This has been anything but a productive season for the Blue Jays’ outfield, which ranks at the absolute bottom of the majors in fWAR (minus-1.0) and second last in wRC+ (75). Center fielder Randal Grichuk has fallen well short of expectations after signing a five-year, $52MM extension in early April, while neither corner outfielders Teoscar Hernandez nor Billy McKinney have come close to replicating above-average offensive showings from 2018. But Toronto’s outfield does have a saving grace in Lourdes Gurriel Jr., who – two-plus years after joining the franchise – is now delivering on the considerable hype he garnered as a prospect.
Gurriel signed with the Blue Jays out of Cuba in November 2016, ending a months-long derby in free agency which saw several teams court him. He ultimately accepted a seven-year, $22MM offer from the Blue Jays, who hardly broke the bank for his services. Had Gurriel failed in Toronto, it wouldn’t have done much damage to the team’s books. Had he succeeded, on the other hand, Toronto would have had a steal on its hands. It now looks like a case of the latter.
Gurriel debuted with the Blue Jays last year and showed off legitimate offensive promise, slashing .281/.309/.446 (103 wRC+) with 11 home runs in 263 plate appearances. He did amass 59 strikeouts against just nine walks, though, while drawing atrocious defensive grades in the middle infield. Gurriel totaled minus-12 Defensive Runs Saved and a minus-7.0 Ultimate Zone Rating in almost 550 innings divided between shortstop and second base.
Despite his infield woes a year ago, Gurriel opened 2019 as Toronto’s top option at second base. It didn’t last long, though. The team optioned Gurriel to Triple-A Buffalo in mid-April, in part because he wasn’t doing much at the plate, but has reaped the rewards since then.
The Blue Jays had Gurriel work in the grass during his minor league demotion and now appear to have an outfield cornerstone in their midst. When the Blue Jays sent the 25-year-old down, he owned a meager .175/.250/.275 line in 29 at-bats. Two and a half months later, he has teed off on major league pitching to the tune of a .318/.366/.642 line with 14 home runs in 191 plate appearances. Among major league hitters who have accrued at least 190 trips to the plate, Gurriel’s 163 wRC+ ranks seventh. On the other side, both DRS and UZR have graded him as a scratch defender in left field since he returned from Buffalo.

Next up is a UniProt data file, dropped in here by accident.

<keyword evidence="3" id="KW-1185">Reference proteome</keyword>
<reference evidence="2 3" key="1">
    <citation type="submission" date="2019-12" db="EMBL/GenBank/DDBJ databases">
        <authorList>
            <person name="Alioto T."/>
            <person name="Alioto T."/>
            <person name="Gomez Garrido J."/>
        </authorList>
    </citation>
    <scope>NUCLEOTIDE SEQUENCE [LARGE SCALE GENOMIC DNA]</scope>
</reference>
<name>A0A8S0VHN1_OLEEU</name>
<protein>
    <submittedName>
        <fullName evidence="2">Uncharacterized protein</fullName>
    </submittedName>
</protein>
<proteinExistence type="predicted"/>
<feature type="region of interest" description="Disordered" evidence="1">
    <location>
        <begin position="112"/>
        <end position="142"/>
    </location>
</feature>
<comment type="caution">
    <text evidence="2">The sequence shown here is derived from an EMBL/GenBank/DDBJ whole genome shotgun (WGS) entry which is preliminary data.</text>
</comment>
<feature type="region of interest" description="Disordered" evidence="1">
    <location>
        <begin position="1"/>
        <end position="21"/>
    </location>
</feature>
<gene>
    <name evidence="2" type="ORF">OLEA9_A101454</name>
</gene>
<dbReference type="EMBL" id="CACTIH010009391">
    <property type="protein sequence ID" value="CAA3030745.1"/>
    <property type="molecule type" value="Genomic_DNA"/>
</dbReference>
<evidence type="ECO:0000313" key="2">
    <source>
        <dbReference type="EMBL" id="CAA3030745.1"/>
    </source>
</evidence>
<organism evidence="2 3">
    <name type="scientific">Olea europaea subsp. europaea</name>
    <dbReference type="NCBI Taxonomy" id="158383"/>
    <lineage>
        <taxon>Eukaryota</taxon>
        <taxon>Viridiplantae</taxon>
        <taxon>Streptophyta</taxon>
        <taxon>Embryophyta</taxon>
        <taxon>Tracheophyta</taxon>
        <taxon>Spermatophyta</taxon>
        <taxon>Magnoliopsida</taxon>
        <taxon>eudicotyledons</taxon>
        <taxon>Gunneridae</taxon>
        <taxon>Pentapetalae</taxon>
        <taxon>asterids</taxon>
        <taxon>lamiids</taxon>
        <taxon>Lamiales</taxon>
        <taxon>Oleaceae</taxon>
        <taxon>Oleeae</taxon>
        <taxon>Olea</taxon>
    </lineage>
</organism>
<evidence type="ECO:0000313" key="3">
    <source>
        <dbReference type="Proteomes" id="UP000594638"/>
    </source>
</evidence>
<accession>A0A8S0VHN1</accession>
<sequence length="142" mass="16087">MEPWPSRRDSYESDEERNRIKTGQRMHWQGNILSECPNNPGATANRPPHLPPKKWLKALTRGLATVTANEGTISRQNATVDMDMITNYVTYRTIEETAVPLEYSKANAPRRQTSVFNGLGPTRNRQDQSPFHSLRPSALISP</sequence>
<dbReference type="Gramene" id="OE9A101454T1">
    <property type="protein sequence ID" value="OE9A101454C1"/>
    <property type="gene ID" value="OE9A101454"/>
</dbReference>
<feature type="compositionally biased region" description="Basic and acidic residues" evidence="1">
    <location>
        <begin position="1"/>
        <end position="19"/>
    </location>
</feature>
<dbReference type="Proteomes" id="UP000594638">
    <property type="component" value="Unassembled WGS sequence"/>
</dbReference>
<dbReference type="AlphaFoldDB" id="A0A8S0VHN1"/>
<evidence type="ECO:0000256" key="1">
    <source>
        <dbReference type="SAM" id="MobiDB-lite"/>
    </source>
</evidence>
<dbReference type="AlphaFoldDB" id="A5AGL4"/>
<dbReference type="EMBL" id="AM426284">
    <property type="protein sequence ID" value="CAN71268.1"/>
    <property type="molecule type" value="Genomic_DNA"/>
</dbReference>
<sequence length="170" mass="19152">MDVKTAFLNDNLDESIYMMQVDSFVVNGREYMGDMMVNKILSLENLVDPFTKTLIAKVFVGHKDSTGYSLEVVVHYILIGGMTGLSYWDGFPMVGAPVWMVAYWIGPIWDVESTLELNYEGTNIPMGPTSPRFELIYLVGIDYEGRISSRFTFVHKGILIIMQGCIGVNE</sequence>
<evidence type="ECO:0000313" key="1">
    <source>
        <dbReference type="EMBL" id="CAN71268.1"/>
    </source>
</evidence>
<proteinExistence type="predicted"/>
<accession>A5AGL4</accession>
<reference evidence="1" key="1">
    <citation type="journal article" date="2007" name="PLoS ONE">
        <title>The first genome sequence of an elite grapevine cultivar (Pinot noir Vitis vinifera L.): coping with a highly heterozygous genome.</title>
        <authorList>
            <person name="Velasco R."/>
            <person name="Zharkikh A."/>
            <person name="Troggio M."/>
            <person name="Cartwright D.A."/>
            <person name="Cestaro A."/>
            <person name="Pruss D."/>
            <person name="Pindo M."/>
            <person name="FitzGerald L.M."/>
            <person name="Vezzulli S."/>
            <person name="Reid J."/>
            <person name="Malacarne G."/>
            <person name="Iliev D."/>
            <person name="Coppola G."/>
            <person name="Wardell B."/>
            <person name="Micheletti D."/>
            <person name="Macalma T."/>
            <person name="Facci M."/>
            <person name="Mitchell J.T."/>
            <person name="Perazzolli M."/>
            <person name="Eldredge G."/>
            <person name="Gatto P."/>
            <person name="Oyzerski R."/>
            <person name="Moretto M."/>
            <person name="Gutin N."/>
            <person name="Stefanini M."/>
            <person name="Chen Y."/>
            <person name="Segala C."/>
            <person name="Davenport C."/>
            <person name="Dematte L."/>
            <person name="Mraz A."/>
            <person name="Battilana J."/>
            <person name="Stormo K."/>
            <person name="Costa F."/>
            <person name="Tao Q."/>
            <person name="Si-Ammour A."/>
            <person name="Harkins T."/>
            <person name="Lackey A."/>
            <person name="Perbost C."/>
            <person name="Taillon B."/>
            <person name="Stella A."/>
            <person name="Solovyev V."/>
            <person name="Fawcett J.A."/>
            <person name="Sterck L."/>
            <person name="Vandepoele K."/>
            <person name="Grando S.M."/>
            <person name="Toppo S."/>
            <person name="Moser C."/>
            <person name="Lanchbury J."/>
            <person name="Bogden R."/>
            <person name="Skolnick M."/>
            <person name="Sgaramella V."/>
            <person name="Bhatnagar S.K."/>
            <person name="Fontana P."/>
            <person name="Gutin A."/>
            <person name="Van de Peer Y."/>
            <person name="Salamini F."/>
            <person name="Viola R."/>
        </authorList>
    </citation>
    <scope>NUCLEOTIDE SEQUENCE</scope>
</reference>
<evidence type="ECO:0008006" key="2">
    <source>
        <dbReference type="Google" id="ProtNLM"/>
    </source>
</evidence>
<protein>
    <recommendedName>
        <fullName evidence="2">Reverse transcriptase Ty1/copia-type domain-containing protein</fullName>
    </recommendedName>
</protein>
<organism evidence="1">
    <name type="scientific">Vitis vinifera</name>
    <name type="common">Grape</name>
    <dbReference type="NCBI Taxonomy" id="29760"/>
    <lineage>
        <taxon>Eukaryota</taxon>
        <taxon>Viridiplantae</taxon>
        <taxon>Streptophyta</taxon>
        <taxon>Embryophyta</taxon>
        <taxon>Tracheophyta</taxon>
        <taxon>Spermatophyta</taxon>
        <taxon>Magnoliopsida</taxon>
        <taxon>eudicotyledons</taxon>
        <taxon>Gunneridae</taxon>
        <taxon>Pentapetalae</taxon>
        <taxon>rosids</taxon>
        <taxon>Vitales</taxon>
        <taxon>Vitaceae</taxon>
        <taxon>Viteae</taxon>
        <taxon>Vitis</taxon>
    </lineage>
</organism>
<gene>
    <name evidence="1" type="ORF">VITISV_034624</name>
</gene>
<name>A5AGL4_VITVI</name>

To this point, the athletic Gurriel seems cut out for his new position, but how sustainable is his offensive outburst? Well, his 25.1 percent strikeout rate and 6.3 percent walk rate aren’t particularly promising, and he sports a .365 batting average on balls in play that won’t hold. He’s also making far less contact and swinging and missing more than he did a year ago. That said, encouraging signs abound. Gurriel may not be making as much contact as he did in 2018, but his hard-hit rate has risen almost 14 percent since then, according to FanGraphs. A drastic increase in fly ball rate, a four-degree rise in launch angle and a noticeable drop in grounders further help explain his power uptick.
Gurriel’s current weighted on-base average, .413, ranks in the top 4 percent of the majors, per Statcast. That’s probably not sustainable, though other indicators show Toronto has a real building block on its hands. The right-handed Gurriel ranks closer to the top of the league than the bottom in expected batting average (61st percentile), average exit velocity (65th percentile), expected wOBA (75th percentile), hard-hit percentage (87th percentage) and expected slugging percentage (93rd percentile). Gurriel’s .361 xwOBA sandwiches him between the likes of Charlie Blackmon and Francisco Lindor, among a slew of other familiar names. It helps that Gurriel hasn’t been vulnerable against lefty or right pitchers, whom he has crushed to varying degrees, or particular offerings. Gurriel has posted an xwOBA ranging between .356 and .477 against fastballs, breaking balls and offspeed pitches, says Statcast.
Back when Toronto signed Gurriel, the hope for the team was that he’d evolve into an indispensable piece of its infield. It now looks as though he’s turning into an integral part of the Blue Jays’ outfield, which no doubt stands as a major victory – especially with young second baseman Cavan Biggio and shortstop prospect Bo Bichette in the mix. With Gurriel, Biggio, Bichette and budding third base star Vladimir Guerrero Jr. in line to comprise almost half of Toronto’s attack for the long haul, an enviable offensive core looks to be taking shape up north.
Photo courtesy of USA Today Sports Images.